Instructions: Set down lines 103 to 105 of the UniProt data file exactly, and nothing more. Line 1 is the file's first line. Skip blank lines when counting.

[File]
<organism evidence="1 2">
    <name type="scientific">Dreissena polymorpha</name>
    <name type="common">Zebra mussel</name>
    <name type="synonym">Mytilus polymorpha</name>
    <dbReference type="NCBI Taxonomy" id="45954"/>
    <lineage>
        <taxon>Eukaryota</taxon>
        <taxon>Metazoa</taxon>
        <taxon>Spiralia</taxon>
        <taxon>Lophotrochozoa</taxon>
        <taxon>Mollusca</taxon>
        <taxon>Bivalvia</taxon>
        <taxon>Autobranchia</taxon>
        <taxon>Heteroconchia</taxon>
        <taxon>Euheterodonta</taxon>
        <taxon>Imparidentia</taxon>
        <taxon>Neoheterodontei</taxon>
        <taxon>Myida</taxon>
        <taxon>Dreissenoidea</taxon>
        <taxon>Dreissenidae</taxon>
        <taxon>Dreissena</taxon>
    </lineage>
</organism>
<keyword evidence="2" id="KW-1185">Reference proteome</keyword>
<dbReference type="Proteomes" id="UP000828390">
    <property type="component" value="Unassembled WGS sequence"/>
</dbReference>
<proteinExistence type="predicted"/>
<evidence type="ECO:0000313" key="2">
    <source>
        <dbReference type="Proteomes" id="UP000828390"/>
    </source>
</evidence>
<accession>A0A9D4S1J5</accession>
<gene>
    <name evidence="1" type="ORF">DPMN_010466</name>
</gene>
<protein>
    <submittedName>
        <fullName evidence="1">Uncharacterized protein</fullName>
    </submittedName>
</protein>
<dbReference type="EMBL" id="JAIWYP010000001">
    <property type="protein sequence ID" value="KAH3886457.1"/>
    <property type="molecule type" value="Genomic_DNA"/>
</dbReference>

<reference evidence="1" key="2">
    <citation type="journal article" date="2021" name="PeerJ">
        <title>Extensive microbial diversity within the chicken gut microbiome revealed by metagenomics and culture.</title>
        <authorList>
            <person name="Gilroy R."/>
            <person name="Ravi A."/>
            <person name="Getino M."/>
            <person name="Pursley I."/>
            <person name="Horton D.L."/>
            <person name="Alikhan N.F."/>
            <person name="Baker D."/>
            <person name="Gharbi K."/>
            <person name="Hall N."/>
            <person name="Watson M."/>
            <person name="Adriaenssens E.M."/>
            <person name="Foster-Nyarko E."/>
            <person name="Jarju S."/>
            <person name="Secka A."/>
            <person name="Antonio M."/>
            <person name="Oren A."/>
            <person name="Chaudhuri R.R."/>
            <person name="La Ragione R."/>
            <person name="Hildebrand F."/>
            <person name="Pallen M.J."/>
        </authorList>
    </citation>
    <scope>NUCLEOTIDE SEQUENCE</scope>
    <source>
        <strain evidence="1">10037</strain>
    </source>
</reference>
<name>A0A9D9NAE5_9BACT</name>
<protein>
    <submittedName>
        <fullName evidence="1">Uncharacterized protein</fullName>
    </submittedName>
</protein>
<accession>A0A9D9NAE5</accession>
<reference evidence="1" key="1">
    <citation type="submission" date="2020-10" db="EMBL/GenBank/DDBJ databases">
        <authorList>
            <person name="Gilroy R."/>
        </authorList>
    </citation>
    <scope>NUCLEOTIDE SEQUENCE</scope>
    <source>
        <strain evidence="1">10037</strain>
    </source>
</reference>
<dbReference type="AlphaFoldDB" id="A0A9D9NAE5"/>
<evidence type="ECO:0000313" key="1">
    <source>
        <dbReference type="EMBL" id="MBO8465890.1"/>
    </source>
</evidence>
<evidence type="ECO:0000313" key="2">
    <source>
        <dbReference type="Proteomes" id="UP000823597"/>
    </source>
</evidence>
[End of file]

    <source>
        <dbReference type="Proteomes" id="UP000823597"/>
    </source>